Friday, January 23, 2009
Near misses matter
A story published on our hospital intranet from our BIDMC SPIRIT group, with the aim of spreading this kind of discovery to other areas:
The recent case of an exploding light bulb and near miss injury in the Neonatal Intensive Care Unit (NICU) serve as a good example of the kind of quick, positive change that can happen when near miss incidents are treated as serious safety threats.
Last month, NICU nurse Sarah O’Neil, RN, was using a250-watt warming light to prepare an infant scale for weighing a newborn patient when she heard a loud “POP!” – as if something exploded. “I turned around and saw a small flash, and then smoke was rising out of the top of the warming light,” she said. “The flash and smoke extinguished within seconds. Then I noticed there were small shards of glass all over the top of the scale, and a small amount on myself.” Neither the patient nor O’Neil was injured by the incident. “It scared me to know that the patient and I could have been affected much differently had the incident happened minutes later,” said O’Neil.
After unplugging the equipment and securing the area, O’Neil filled out an incident report that immediately triggered the involvement of Rich Stroshane, Product Recall Technology Coordinator; Steve Fairbrother, Biomedical Technician 3, and Cecil John, Biomedical Technician 2, from Clinical Engineering; Mary Ward, Health Care Quality; and Gary Schweon, Director, Environmental Health and Safety.
“When we went and looked at this warming light, we decided to look at all the other warming lights in use on the units,” said Schweon. “For safety, all of the lights have protective screens in front of the bulbs. This was intact in this case. We surmised that the glass shards came out the top of the lamp housing. “What we also noticed was that the bulb that exploded and all the other bulbs, except for one, looked the same. One bulb looked very different from the others – it had plastic-type sheathing around the bulb.”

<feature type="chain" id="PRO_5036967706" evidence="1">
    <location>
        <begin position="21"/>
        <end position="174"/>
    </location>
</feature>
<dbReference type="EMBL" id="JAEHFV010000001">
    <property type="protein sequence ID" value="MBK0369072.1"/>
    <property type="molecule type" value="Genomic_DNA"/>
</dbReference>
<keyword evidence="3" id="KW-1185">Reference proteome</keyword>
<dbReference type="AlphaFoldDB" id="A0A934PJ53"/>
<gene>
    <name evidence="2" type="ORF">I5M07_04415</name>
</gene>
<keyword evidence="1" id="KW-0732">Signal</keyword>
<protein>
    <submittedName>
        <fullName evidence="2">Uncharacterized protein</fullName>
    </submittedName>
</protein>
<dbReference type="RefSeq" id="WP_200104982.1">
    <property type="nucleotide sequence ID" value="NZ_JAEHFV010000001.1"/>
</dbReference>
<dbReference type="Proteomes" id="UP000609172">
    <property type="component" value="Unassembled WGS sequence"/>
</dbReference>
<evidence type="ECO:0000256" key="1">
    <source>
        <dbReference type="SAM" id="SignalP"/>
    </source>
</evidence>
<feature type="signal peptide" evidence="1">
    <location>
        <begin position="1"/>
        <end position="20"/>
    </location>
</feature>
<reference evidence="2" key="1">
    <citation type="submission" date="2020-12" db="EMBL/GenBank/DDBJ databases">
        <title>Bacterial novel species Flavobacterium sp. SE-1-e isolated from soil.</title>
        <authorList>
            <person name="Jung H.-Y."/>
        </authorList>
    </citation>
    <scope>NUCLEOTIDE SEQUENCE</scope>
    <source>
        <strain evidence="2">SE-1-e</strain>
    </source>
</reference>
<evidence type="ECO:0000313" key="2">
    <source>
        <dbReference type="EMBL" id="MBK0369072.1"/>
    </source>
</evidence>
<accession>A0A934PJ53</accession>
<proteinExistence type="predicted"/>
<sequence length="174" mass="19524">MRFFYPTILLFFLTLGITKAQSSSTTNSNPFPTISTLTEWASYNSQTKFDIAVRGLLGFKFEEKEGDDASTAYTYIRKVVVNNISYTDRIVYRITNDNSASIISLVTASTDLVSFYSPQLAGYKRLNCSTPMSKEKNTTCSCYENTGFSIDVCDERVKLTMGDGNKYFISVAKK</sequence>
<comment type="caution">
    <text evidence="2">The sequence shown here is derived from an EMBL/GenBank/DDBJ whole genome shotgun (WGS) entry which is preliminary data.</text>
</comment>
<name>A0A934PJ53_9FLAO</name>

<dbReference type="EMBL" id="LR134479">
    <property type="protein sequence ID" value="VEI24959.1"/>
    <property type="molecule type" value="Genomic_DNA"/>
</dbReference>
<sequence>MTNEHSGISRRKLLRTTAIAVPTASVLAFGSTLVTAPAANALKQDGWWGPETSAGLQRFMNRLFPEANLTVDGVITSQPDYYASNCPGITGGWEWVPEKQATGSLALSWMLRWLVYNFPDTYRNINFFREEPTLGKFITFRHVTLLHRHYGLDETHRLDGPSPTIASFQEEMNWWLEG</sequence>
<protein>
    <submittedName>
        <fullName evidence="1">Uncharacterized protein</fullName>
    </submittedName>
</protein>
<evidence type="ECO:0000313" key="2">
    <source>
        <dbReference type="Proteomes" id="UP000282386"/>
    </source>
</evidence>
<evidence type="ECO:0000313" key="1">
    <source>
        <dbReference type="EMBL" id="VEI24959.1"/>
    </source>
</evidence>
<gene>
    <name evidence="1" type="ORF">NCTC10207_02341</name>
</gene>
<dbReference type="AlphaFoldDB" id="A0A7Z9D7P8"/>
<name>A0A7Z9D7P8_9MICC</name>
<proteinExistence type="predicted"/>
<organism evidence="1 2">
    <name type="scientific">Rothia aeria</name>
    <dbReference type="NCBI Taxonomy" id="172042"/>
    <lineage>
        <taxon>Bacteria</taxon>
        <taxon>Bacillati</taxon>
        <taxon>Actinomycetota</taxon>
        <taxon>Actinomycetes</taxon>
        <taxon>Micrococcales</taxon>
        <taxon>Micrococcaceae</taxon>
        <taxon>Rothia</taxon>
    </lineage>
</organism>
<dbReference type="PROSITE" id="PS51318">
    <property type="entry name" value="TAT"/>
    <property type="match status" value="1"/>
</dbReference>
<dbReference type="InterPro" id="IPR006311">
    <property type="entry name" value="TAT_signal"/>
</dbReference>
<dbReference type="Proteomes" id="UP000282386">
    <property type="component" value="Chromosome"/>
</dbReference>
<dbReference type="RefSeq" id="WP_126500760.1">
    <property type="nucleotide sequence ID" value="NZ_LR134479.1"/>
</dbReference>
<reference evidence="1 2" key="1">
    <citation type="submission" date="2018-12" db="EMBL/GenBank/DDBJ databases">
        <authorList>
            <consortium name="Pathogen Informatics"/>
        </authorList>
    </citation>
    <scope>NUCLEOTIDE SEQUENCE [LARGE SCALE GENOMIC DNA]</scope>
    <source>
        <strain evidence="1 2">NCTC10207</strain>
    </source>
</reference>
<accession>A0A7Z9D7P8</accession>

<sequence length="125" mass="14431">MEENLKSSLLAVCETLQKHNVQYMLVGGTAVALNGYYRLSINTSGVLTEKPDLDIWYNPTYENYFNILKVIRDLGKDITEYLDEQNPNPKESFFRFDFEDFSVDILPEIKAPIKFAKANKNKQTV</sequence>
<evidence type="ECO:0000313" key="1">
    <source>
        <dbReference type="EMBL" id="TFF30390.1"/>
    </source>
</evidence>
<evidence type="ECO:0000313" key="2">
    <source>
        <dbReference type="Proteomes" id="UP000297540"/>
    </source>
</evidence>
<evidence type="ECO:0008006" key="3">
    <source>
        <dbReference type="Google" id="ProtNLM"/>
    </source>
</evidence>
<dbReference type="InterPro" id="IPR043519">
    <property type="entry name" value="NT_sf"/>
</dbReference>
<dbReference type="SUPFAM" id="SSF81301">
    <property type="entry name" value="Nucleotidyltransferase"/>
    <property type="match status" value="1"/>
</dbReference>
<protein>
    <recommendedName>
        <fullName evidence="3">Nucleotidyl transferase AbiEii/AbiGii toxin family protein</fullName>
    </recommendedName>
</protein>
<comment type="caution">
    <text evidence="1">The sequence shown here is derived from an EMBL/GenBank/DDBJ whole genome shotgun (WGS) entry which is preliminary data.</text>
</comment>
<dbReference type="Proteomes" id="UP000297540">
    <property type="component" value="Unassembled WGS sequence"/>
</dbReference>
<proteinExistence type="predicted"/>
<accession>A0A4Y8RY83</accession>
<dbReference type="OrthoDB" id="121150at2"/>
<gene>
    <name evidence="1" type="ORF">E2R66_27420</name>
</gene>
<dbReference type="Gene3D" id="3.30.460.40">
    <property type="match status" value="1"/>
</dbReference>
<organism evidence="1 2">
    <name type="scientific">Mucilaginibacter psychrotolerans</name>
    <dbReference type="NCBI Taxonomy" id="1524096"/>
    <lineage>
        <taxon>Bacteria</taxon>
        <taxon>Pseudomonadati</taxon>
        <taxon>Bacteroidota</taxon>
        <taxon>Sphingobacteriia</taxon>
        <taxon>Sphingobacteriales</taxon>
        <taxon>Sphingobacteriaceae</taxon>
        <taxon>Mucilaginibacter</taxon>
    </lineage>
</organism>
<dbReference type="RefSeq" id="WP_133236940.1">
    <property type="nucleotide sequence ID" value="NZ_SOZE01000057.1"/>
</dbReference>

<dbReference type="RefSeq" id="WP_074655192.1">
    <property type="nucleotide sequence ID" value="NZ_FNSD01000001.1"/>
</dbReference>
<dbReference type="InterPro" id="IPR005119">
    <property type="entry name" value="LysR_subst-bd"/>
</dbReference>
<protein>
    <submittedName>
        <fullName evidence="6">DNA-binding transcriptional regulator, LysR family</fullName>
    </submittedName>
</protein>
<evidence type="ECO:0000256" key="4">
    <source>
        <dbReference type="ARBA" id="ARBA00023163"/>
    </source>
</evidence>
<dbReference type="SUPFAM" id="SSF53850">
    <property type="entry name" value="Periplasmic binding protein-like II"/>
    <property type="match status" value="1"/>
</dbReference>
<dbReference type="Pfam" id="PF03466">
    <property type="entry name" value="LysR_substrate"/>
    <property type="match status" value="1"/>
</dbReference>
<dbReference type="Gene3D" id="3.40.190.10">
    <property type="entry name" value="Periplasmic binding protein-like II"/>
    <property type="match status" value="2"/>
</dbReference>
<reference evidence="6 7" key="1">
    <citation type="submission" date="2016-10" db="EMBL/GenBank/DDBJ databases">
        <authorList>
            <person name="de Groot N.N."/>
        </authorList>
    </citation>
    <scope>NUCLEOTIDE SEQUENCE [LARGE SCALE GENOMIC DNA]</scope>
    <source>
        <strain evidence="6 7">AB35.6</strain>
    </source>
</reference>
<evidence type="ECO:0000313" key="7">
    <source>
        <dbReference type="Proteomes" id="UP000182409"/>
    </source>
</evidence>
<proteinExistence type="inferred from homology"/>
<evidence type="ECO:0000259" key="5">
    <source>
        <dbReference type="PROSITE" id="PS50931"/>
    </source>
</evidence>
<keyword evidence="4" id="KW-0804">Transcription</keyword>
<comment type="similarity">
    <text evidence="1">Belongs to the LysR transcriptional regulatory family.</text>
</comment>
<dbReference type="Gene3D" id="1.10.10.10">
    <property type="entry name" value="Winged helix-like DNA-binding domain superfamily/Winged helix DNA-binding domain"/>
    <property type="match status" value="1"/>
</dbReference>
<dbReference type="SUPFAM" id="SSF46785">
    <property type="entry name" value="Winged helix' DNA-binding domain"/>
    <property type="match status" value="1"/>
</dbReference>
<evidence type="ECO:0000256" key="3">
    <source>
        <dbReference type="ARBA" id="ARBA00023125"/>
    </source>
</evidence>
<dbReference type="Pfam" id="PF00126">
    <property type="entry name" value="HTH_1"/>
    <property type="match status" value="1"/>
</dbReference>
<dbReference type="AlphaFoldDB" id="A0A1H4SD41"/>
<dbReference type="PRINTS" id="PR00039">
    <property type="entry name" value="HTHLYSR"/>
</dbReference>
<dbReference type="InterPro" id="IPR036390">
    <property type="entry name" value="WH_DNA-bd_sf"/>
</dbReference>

Turns out that this was the only Teflon-covered shatter-proof light bulb in the 12 warming lights in use throughout L&D and NICU. Unfortunately, the bulb that shattered, as well as all the others – except one – was a regular bulb. Since there was no protective coating on the bulb that blew, it had not prevented glass shards from exploding outward and upward, he said. “At that point we pulled all the lamps out of service until we could get the newer shatter-proof bulbs, which we did within 12 hours," said Schweon.
Searching for a root cause, the group’s focus quickly turned from light bulbs to warmers. “I never thought of these bulbs as being a potential danger, but some of these warmers are pretty old,” said Jane Smallcomb, RN, Nurse Manager, NICU. “I’ve been here 16 years and they were here when I got here.” Schweon believes that at the time of purchase, shatter-proof bulbs had not been invented and not identified in the user manual.
The team reached out to senior leadership, presented the problem as an urgent need, and is seeking funds to purchase new warming lights to replace the older models. In the interim, the oldest warmers have been removed from service and all warmers in use have had shatter-proof bulbs installed, said Smallcomb.
“I have to say the scariest part about what happened was the possibility that five minutes later a baby would have been lying on that scale,” said O’Neil. “I’m just so thankful that the patient was not harmed in this situation. I’m also grateful that the bulbs have since been switched to a shatter-proof bulb, so that something like this is prevented from happening again. It's great to see that such quick action was taken to resolve the cause of the incident.”
Schweon says there is an important lesson all staff can learn from this incident. “We were able to take quick corrective action on something that posed a serious safety risk to both patients and employees, but only because someone treated a near miss as a reportable incident,” said Schweon. “NICU Nurse Sarah O’Neil gets a lot of the credit for making this happen because she saw this threat and filled out the incident report that set these wheels in motion.”
If you witness a dangerous condition relating to equipment in the course of your work, please stop and take the following actions:
1) Immediately take the equipment out of service and report the malfunction to your manager;
2) Contact the appropriate service group (Maintenance, Clinical Engineering, etc …) if known;
3) Complete the incident report;
4) Fill out a red “Equipment Management Program” tag, indicate that the device was involved in an incident and/or that an incident report was written, and sequester the device in a safe, secure location;
5) Remember that if it can happen to one piece of equipment then it’s possible it can happen to all other like pieces of equipment.
Posted by Paul Levy at 1/23/2009 10:12:00 AM